Creating disciple-making movements on campus
Around the world, missiologists have recognized and described one hundred different disciple-making movements that are exploding in some of the least likely places you would imagine. Some of these movements have seen millions become followers of Jesus in a few short years. One particular movement, among mostly Muslims and adherents to tribal religions, has seen eighteen thousand house churches planted in just seven short years. The churches in this movement have thirty-five people on average and are entirely made up of former Muslims, animists, and atheists. There are movements in China and India that far surpass this numerically. So what can we learn from these movements that may be useful to us in the context of college ministry? It turns out—quite a bit. They all have common elements that are easily adapted into a university ministry.
Follow then believe
There are varied names for the approach and various differences between different movements, but one common ingredient in all these movements is raising up “followers” among unbelievers.
Follower—someone who respects Jesus, is willing to learn from Him/about Him, and even attempts to honor Him in his or her life.
This was the religious context into which Rabbi Jesus entered two thousand years ago. People would associate themselves with a teacher or rabbi, learn from him, follow him, and obey him. Jesus took it further. He was not content with merely showing His followers a way to live but showed He was the way to live life with God. He did not only want external obedience but also inward transformation that came through faith. But He usually began by asking people to follow Him. It is important that we notice from Scripture that Jesus had people following Him in simple obedience before they had “accepted” Him or embraced the fullness of who we know Him to be. In fact, many times they would help introduce Him to their friends before they really understood fully who He was (John 1:43–46, 4:28–30).
Needless to say, they eventually did come to fully believe, but their initial lack of understanding and/or poor theology did not keep them from Jesus, or keep Jesus from them. The result was that these early followers turned the Roman world upside down within a century. No doubt each of them had different points at which they understood who Jesus was, stepped into the fullness of faith, and experienced regeneration, but amazingly many were called disciples before that happened!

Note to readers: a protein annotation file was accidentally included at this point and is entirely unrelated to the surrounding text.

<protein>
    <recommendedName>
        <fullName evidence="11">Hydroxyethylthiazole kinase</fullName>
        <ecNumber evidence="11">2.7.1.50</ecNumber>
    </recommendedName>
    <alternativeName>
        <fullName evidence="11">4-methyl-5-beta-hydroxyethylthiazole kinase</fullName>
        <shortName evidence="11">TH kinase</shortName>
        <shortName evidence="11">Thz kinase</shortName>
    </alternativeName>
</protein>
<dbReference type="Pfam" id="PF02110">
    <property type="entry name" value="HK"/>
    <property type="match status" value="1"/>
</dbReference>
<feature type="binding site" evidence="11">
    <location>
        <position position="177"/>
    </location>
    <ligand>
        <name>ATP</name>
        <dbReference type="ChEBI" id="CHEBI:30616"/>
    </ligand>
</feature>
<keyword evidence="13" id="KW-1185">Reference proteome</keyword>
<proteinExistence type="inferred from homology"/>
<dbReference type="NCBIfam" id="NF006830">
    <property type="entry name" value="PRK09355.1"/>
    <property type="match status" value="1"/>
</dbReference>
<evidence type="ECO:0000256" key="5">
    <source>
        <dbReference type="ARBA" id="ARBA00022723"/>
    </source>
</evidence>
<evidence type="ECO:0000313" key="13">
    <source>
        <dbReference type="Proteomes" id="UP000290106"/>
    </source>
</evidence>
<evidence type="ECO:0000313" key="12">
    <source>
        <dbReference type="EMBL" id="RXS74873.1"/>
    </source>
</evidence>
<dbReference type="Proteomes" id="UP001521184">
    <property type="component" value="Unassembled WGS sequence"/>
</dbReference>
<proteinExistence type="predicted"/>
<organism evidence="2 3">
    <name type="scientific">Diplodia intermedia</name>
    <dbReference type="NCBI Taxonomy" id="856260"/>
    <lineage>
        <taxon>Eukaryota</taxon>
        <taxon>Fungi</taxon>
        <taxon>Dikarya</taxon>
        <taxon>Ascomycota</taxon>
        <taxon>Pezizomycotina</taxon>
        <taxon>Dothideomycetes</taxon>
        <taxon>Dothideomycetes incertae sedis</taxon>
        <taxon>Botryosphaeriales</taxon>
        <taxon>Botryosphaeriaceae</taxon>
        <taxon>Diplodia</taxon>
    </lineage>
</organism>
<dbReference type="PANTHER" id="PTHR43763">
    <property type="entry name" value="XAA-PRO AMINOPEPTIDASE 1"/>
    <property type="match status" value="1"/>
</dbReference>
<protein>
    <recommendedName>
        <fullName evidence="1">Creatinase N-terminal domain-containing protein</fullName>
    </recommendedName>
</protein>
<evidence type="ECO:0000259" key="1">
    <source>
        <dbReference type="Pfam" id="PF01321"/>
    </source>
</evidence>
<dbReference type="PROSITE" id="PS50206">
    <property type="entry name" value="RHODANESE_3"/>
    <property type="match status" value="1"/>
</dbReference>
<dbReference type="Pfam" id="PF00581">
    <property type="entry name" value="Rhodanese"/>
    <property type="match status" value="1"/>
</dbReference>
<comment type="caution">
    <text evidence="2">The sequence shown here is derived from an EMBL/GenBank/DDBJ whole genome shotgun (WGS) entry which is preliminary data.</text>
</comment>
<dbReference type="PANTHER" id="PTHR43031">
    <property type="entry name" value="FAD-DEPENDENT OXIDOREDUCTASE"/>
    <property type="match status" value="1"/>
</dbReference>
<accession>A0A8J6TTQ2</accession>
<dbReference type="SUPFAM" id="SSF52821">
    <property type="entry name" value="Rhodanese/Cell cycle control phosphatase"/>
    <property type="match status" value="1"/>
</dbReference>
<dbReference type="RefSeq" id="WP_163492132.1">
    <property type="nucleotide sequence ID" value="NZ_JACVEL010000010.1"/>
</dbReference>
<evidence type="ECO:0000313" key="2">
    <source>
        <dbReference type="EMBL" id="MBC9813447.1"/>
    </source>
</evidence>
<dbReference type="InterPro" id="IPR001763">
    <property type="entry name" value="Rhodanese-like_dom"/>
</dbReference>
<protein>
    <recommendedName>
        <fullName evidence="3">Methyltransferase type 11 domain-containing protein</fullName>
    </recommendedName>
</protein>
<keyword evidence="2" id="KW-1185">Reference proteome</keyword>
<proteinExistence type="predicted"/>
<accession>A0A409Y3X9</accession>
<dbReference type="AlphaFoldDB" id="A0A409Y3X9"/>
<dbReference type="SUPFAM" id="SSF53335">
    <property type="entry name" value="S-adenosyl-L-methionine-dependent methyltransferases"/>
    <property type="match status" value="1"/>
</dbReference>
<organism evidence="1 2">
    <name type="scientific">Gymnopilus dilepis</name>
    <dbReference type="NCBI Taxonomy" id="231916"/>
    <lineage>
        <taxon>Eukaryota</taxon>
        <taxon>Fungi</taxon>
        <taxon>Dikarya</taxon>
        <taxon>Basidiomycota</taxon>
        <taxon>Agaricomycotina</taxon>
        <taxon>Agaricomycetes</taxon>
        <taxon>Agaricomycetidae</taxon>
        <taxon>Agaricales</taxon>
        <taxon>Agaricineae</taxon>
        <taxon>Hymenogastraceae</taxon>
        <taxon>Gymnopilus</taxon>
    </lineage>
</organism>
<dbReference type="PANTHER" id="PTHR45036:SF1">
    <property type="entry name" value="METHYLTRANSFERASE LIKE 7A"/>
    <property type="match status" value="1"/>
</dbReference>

Don’t take my word for it—go back and read about the disciples (Luke 5–6, John 1, Matthew 10, Mark 3). As you read through the gospels, notice the different ways many of His disciples lacked basic Christology leading up to Jesus’ death and resurrection and in a few cases, after His resurrection. It is interesting that most us have assumed that we must “get someone saved” before we teach them to follow Jesus. It seems the Jesus’ model is oftentimes the reverse. What if teaching them to follow Jesus is really critical to saving faith and to making future disciples? Doesn’t this correspond to our experience as well? We were intrigued, attended something, were exposed to Jesus, wanted to explore this more, maybe talked to others, and even sometimes did things we thought might honor God. Then at some point God’s Spirit and His grace broke through, and we truly believed and truly committed our lives to Jesus. On the other hand, haven’t you known people who made a “decision” for Christ but whose lives never changed? Perhaps we should invite people to follow Jesus in obedience and let the Holy Spirit bring conviction in His timing. (I know this is mind-bending a little, but bear with me on this.)
So how do we help people to start following Jesus regardless of their “salvation status”? It is quite simple actually. There are six simple, transferable steps we can use to lead unbelievers forward in following Jesus.
Prerequisite: gather a group of unbelievers
This might be the hardest step for many. But didn’t Jesus mix it up mostly with those who didn’t know Him? Didn’t He say He was called to the “sick”? They could be from a dorm, an athletic team, a club, a study group, or some neighbors. You could do this yourself, or better, have a student you want to train do this. In fact, the latter method is preferred if you want to start a movement. Train, empower, release…this does not mean doing it for them (Eph. 4:12)! Of course, in your own life you should be modeling this as well with your unbelieving peers.
Invite unbelievers to study the “life of Jesus,” the “teachings of Jesus,” or the “Bible for themselves.” You will find that many are open to this. Avoid inviting them to your large weekly meeting or to a Sunday service. That may come later, but begin by just meeting with them one-on-one and in small groups. Try to avoid having one unbeliever with five or six believers. Have your students meet with unbelievers one-on-one and then have them invite their unbelieving friends to join them. Don’t let the unbelievers be outnumbered. If you need to be at the first few meetings or so, fine. But your goal is to release your students to do this. You can meet with them outside that time to debrief and coach them further. Here is the goal: find people interested in Jesus, help them start to follow Him, and get them to invite their friends to do the same.
Okay, so once we have a small group of unbelievers gathered, here’s what it would look like:
Invite everyone in the circle to share something for which they are thankful. Celebrate with them as they share their gratitude. While we are teaching them to be grateful to God for “every good and perfect gift” (James 1: 17), it is not necessary to tell them this in the early weeks. Just let them share and celebrate with them. [Message: Gratitude is frequently the first thing we express to God when addressing Him and is how the Scripture describes the process of coming into His presence (Psalm 100).]